Reports: More than two-thirds of Pakistan drinks contaminated water
Thousands of people in Pakistan are reportedly affected by the country's decreasing water supplies and highly polluted water.
Reports point to the shocking state of affairs and reveal that several deaths and prevalence of diseases such as typhoid and diarrhoea are linked to water consumption.
Meanwhile, Pakistan reportedly continues to operate without a long-term vision on handling the water crisis.
Here's more about it.
Pakistan's water crisis: What do reports indicate?
According to UNICEF, more than two-thirds of Pakistani households consume contaminated water; 53,000 children die per year after contracting diarrhoea from contaminated water.
Pakistani and UN authorities remark that nationwide, at least 30-40% deaths are connected to poor water quality.
A 2012 World Bank study estimated that water pollution costs Pakistan nearly $5.7 billion (4% of GDP) and recommended "substantial investments to improve sanitation."
Pakistanis are dying of water poisoning
A 2017 study warned that about 50-60 million Pakistanis are dying of poisoning from arsenic-laced water. Muhammad Ashraf, chairman of the Pakistan Council of Research in Water Resources warns against using water-pumps that draw water from deep inside the water-table where arsenic content is high.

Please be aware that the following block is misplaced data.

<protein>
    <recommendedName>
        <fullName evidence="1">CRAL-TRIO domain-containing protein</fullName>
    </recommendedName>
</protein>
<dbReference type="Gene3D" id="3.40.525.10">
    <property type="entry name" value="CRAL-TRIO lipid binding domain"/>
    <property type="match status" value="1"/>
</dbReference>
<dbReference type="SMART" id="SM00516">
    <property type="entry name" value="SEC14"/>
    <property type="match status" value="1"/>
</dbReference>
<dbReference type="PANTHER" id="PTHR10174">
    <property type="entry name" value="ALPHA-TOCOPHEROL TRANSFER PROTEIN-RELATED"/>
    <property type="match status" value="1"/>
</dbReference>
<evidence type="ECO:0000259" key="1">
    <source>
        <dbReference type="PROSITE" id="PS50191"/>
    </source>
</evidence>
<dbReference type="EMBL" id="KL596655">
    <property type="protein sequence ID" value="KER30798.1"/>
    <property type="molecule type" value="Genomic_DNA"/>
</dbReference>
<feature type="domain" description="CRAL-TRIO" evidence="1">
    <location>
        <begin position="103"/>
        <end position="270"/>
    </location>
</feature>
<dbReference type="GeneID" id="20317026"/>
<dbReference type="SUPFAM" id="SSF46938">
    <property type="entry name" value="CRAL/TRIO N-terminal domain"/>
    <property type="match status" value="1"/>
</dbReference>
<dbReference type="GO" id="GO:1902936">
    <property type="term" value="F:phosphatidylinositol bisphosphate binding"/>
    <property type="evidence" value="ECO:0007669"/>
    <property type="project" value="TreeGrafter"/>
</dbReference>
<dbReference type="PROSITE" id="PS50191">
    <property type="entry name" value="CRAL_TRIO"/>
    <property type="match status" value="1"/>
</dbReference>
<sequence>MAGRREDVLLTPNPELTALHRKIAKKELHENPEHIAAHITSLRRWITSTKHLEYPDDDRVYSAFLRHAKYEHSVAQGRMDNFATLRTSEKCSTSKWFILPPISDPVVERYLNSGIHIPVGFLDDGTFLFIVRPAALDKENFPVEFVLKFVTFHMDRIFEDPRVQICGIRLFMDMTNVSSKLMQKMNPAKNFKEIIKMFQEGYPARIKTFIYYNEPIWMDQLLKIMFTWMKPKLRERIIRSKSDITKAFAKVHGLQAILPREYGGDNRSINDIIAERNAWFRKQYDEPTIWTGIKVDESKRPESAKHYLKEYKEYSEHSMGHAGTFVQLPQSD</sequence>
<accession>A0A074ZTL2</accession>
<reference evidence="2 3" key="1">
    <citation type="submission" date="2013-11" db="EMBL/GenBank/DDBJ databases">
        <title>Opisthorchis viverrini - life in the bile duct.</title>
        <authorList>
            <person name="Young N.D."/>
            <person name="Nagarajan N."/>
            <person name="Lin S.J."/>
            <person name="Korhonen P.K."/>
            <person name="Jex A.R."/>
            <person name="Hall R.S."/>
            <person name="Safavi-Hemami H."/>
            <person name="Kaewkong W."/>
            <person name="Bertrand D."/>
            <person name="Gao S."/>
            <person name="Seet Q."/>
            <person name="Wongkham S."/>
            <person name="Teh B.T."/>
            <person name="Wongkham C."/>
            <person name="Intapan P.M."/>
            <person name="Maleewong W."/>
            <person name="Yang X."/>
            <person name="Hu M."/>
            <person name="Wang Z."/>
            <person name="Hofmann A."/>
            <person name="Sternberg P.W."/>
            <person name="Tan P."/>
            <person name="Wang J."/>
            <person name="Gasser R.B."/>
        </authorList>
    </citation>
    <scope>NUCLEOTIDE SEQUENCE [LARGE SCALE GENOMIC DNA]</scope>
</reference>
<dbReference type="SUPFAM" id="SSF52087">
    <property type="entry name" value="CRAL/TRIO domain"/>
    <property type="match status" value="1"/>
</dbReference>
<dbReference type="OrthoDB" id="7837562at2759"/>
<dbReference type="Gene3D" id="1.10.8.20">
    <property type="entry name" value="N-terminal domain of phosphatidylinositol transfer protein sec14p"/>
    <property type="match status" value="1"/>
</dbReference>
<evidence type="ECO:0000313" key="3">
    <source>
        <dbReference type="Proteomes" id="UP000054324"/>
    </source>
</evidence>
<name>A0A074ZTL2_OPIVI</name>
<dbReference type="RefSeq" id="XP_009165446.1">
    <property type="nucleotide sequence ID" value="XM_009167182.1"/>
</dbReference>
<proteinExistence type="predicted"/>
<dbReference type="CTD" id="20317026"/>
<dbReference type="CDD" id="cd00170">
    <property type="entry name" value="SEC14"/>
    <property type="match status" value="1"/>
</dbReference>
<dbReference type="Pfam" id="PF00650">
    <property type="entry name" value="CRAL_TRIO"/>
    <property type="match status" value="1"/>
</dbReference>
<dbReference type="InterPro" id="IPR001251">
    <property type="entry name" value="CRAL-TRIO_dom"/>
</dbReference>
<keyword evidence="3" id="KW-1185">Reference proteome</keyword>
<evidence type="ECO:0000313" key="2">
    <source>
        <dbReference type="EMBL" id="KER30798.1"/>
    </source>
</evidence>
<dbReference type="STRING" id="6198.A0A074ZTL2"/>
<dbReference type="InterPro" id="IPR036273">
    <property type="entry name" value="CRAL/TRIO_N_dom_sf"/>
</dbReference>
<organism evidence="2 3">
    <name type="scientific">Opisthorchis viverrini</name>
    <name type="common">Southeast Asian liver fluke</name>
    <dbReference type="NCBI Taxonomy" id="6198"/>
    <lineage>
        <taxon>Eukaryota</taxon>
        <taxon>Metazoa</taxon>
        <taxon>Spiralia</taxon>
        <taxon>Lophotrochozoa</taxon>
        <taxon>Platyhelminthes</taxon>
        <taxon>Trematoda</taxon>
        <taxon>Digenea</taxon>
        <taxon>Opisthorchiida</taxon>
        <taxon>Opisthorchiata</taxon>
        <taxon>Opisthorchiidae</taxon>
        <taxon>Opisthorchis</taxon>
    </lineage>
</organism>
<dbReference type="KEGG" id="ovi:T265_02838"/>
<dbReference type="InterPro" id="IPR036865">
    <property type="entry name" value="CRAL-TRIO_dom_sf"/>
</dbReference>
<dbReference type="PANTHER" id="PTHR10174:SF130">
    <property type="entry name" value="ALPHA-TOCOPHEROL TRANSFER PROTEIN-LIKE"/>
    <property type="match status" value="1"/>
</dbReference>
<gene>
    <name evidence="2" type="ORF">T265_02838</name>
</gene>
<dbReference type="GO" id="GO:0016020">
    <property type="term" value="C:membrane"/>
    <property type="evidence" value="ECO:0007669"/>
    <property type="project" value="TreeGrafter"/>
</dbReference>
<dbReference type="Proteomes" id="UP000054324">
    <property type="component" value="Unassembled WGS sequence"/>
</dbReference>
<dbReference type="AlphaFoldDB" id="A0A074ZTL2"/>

Pakistan's cities are choking in filth
Several waterways running through Islamabad are extremely filthy. Household purification methods like boiling doesn't seem to help improve quality.
The situation is reportedly worse in Lahore. River Ravi which feeds to millions of inhabitants in the city acts as a spillway for effluents from factories.
Locals reportedly consume fish caught from the river as well as crops it irrigates, both of which are poisonous.
Water scarcity: Another worry for Pakistan
According to official projections Pakistan will face an "absolute water scarcity" and run dry by 2025, with less than 500 cubic metres of water available to a person. According to the UN this equals one-third of the water available in the parched African country, Somalia.
Long term vision and planning required
Bashir Ahmad who works at the Pakistan Agricultural Research Council blames the country's "lack of political vision for its inability to handle the water crisis."
Moreover, wasteful practices such as sprinkling water on roads to deal with dust continue in cities such as Islamabad.
Pakistan needs to tune its agricultural and irrigation practices to the prevailing conditions in various provinces to effectively conserve water.